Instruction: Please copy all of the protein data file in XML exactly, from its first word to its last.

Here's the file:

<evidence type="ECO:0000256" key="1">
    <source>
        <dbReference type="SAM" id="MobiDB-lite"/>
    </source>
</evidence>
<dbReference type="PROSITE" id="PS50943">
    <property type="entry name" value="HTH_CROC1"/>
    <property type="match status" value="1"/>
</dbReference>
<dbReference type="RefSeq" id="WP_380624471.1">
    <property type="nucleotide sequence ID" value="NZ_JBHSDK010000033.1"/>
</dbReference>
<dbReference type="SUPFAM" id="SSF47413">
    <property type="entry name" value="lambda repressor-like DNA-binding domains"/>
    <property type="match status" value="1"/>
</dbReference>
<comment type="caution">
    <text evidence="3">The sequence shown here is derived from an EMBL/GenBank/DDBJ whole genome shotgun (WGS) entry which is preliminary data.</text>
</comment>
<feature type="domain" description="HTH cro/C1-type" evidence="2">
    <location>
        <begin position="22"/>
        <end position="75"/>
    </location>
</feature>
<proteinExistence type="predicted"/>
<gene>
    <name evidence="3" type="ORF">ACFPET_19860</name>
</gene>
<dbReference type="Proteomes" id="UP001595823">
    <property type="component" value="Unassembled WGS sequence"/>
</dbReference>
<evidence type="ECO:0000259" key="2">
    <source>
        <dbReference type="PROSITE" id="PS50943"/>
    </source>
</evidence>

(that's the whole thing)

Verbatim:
<evidence type="ECO:0000256" key="1">
    <source>
        <dbReference type="SAM" id="MobiDB-lite"/>
    </source>
</evidence>
<dbReference type="PROSITE" id="PS50943">
    <property type="entry name" value="HTH_CROC1"/>
    <property type="match status" value="1"/>
</dbReference>
<dbReference type="RefSeq" id="WP_380624471.1">
    <property type="nucleotide sequence ID" value="NZ_JBHSDK010000033.1"/>
</dbReference>
<dbReference type="SUPFAM" id="SSF47413">
    <property type="entry name" value="lambda repressor-like DNA-binding domains"/>
    <property type="match status" value="1"/>
</dbReference>
<comment type="caution">
    <text evidence="3">The sequence shown here is derived from an EMBL/GenBank/DDBJ whole genome shotgun (WGS) entry which is preliminary data.</text>
</comment>
<feature type="domain" description="HTH cro/C1-type" evidence="2">
    <location>
        <begin position="22"/>
        <end position="75"/>
    </location>
</feature>
<proteinExistence type="predicted"/>
<gene>
    <name evidence="3" type="ORF">ACFPET_19860</name>
</gene>
<dbReference type="Proteomes" id="UP001595823">
    <property type="component" value="Unassembled WGS sequence"/>
</dbReference>
<evidence type="ECO:0000259" key="2">
    <source>
        <dbReference type="PROSITE" id="PS50943"/>
    </source>
</evidence>